It may be a massive case of wishful thinking but I remain sceptical of the most apocalyptic climate change theories so The Heretic comes as a welcome counterbalance to the likes of Greenland and Earthquakes in London (even though the latter was my best play of 2010). There is also a delicious irony in casting Juliet Stevenson as the heretical university scientist given her past association with the discredited Wakefield campaign which did such damage to child immunisation uptake. The cast of six are all excellent, including two extremely impressive performances as a student and the daughter from Johnny Flynn and Lydia Wilson who, in looks and ability, increasingly resembles a younger sister of the wonderful Anna Madeley. The first half manages to communicate complicated meteorological theories whilst also being extremely funny and also shows how the scientific community turns on someone who dares challenge the accepted orthodoxy. After the interval Richard Bean literally loses the plot as he veers off on unresolved tangents which unfortunately lessens the overall impact. However the Royal Court deserves credit for staging a play which probably has the core audience choking on their muesli as well as with laughter. Given Nick Hytner's previous tie-ins with Bean it's a shame this wasn't staged in rep at the National as a rebuttal to Greenland. - David Baxter
11 Mar 11
What a shame, it has all the potential for a masterpiece if the author wouldn't suffer from what Michael Frayn called "the English Obsession with Nazi Germany". It sad enough that so many authors and comedians turn to cheap Nazi jokes when they run out of ideas but this play is so smart and witty that he could done without them beautifully. Very disappointing that the Royal Court that prides itself in supporting new and forward thinking writing got itself entangled in this out-dated mind-set. We have 2011 and not 1946 and the play is about climate change and human ambition and not a new episode of "Allo Allo" - Elisabeth
08 Mar 11
The Royal Court really is on a roll. In less than two years, weíve had great new plays like Jerusalem, Enron, Posh, Clybourne Park, Sucker Punch and Tribes Ė and now Richard Beanís terrific new play The Heretic. Its evenings like this that remind me why go to the theatre; Iíd sit through five Greenlandís for one play as good as this! Iíve long been a fan of Bean, but heís excelled himself here. Unlike the NTís Greenland, this isnít a play about climate change, but it uses it as a back-drop to develop its main themes of science v activism whilst weaving in the stories of the complex relationships of its four main protagonists. Itís rich in detailed story-telling, well developed characters, sparklingly sharp & funny dialogue and boy does it make you think. It twists and turns continually Ė sometimes you see them coming and grin in expectation, but sometimes you donít and smirk at the surprise. He sets you up for an obvious outcome, only to confound you by doing the opposite. Itís clearly well researched; he even shows a HR Manager arranging the chairs for a disciplinary meeting exactly as HR managers do! As someone who was heavily involved in a major employment law case which resulted in the interpretation of Ďreligious or similar philosophical beliefsí to include views on climate change, Iíd already begun to buy Beanís proposition that climate change has become a religion and in doing so the debate has ceased to be objective. He puts this point centre stage and debates it more eloquently and entertainingly than you would ever think possible Ė whilst, unlike Greenland, remaining objective and not patronising or preaching to his audience.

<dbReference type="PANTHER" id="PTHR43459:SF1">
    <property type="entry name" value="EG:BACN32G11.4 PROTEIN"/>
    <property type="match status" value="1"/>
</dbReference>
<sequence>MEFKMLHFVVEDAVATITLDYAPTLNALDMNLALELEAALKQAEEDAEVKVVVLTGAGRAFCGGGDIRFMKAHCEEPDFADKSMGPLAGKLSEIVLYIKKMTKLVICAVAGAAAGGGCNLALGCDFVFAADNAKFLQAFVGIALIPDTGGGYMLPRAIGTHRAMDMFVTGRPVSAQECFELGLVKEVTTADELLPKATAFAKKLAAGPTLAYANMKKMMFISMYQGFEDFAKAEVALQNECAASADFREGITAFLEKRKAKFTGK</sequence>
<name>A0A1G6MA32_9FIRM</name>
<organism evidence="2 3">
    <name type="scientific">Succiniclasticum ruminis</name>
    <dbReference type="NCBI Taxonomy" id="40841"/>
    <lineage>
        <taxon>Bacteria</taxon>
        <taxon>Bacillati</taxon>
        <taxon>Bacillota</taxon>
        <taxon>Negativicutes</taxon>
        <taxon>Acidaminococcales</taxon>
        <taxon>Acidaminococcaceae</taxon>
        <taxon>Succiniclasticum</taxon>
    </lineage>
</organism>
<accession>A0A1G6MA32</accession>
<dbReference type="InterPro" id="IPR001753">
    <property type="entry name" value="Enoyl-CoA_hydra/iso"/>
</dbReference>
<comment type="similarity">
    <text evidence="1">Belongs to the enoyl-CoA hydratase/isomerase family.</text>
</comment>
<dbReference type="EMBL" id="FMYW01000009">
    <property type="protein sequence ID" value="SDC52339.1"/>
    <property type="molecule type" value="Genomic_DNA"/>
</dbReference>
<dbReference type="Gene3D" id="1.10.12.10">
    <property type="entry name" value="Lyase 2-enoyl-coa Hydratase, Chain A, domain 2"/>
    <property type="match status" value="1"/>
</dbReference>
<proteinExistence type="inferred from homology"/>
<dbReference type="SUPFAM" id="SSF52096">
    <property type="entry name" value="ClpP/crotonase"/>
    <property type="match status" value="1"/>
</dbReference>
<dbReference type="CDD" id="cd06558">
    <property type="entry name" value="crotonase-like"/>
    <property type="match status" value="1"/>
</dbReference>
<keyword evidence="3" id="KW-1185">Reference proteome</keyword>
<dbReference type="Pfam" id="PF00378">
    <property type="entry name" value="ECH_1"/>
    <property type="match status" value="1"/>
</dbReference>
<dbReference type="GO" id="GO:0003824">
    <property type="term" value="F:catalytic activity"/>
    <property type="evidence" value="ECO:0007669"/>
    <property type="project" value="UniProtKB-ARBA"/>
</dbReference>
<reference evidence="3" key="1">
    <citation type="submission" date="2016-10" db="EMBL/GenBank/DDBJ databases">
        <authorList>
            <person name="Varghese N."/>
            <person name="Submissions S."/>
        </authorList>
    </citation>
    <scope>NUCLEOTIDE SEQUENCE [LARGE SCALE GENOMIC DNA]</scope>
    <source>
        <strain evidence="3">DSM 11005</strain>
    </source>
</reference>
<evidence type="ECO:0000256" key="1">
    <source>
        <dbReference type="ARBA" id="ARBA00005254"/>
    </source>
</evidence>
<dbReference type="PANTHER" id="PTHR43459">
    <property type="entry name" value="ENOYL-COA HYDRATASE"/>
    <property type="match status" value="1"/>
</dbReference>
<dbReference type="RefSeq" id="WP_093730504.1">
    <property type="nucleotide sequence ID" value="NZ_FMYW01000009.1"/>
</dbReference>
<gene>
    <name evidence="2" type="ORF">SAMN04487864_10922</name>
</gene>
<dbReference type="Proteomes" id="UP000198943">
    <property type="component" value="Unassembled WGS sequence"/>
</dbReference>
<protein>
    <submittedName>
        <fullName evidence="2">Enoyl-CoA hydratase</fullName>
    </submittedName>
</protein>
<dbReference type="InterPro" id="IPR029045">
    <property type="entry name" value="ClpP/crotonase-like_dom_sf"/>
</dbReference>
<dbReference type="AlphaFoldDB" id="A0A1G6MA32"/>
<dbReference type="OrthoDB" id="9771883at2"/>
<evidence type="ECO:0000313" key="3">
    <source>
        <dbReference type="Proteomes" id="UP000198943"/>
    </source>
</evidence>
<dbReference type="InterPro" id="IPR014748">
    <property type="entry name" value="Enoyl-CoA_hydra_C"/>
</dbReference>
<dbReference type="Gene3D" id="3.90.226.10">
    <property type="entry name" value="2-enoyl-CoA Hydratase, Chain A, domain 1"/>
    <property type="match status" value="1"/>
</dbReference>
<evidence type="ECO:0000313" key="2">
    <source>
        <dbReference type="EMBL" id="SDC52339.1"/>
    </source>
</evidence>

Peter McKintosh has created two excellent realistic sets and Jeremy Herrinís direction is impeccable. The performances are terrific. The wonderful Juliet Stevenson clearly relishes her meaty role. James Fleet has never been better than here as her boss. Johnny Flynn and Lydia Wilson are both terrific in the complex roles of Ben and Phoebe, and there are fine cameos from Adrian Hood and Leah Whitaker. The Royal Court is now fully established as the place where you go for intelligent, thought-provoking, topical, entertaining plays and this one is an absolute unmissable treat!
- Gareth James
22 Feb 11
Terrific, at last someone arguing for real science in the global warming debate and what a slap in the theatrical puss for the National theatre and it's grotesque GREENLAND!
Well done to the Royal Court for having the guts to put this play on. No doubt had the high priests of the new religion had there way they would, after much gnashing of teeth and chest beating, had it suppressed as heresy. "Where is the Lord Chamberlain when he's needed" I hear them cry. I hope it gets a deserved West End transfer. - rds
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